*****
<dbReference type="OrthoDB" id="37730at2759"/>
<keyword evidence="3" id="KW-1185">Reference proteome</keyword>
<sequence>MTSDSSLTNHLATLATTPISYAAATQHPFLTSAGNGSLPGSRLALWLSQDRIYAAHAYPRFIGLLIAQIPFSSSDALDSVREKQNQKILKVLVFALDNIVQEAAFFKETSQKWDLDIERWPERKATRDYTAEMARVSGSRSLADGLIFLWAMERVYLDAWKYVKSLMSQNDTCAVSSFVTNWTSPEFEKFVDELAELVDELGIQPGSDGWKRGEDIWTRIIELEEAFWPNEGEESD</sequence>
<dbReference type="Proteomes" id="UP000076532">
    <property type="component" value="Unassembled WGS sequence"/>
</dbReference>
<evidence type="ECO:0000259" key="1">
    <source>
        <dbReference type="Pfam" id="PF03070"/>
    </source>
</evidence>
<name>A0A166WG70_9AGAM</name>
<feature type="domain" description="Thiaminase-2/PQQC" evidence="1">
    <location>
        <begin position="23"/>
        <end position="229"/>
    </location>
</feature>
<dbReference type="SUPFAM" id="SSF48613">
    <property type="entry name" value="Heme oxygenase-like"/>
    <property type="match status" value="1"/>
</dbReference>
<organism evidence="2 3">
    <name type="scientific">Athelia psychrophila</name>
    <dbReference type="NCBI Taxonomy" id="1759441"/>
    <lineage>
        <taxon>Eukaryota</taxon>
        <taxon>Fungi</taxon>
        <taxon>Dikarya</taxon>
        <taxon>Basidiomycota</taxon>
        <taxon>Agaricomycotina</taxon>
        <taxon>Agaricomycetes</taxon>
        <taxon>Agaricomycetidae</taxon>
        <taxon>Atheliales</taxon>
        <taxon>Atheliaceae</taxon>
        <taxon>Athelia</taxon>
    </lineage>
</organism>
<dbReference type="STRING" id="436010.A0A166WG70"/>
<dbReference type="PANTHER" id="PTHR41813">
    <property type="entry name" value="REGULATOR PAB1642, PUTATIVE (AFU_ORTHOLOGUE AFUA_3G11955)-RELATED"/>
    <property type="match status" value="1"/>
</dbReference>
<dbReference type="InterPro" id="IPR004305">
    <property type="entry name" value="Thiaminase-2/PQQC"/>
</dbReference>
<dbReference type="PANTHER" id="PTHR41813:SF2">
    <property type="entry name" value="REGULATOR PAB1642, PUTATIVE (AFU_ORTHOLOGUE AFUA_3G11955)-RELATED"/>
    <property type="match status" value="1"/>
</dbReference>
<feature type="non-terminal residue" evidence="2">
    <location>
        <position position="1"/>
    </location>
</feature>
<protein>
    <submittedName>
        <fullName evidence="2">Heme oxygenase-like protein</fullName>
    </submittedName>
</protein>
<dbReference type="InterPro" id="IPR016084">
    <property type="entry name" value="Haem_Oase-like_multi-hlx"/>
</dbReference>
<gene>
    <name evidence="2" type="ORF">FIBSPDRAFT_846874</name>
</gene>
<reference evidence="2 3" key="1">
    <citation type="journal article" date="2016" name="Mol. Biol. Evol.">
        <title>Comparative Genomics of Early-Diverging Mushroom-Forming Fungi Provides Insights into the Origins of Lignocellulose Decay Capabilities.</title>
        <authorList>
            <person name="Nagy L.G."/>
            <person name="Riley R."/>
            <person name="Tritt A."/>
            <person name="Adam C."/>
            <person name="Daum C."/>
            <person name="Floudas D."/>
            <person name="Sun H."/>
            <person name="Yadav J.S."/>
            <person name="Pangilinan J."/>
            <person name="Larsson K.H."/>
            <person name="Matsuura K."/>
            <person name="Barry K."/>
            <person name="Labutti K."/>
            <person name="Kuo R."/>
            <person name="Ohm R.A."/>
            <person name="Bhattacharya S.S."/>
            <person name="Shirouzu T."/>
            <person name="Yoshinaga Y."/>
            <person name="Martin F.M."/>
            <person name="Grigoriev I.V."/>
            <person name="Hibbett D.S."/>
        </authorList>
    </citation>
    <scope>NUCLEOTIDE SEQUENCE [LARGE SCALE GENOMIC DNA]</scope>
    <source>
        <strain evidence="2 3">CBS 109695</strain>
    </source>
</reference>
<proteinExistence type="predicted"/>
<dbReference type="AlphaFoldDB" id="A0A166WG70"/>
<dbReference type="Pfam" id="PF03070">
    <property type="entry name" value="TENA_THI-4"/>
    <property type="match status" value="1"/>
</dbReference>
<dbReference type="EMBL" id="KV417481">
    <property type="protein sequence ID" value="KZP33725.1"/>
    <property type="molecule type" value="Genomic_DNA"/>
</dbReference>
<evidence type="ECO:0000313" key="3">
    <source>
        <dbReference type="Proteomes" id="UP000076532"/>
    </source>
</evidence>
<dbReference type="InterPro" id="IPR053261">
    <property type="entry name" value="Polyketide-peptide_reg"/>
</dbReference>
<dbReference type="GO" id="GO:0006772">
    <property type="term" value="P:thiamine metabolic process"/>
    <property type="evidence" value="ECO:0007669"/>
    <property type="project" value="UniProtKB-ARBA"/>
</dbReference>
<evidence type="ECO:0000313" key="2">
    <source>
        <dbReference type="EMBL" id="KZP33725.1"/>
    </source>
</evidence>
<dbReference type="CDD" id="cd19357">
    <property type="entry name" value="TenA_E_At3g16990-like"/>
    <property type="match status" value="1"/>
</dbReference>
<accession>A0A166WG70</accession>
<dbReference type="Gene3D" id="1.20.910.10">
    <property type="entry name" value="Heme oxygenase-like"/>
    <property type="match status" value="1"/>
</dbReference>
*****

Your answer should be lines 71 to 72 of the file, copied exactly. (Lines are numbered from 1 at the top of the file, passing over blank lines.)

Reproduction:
            <person name="Nagy L.G."/>
            <person name="Riley R."/>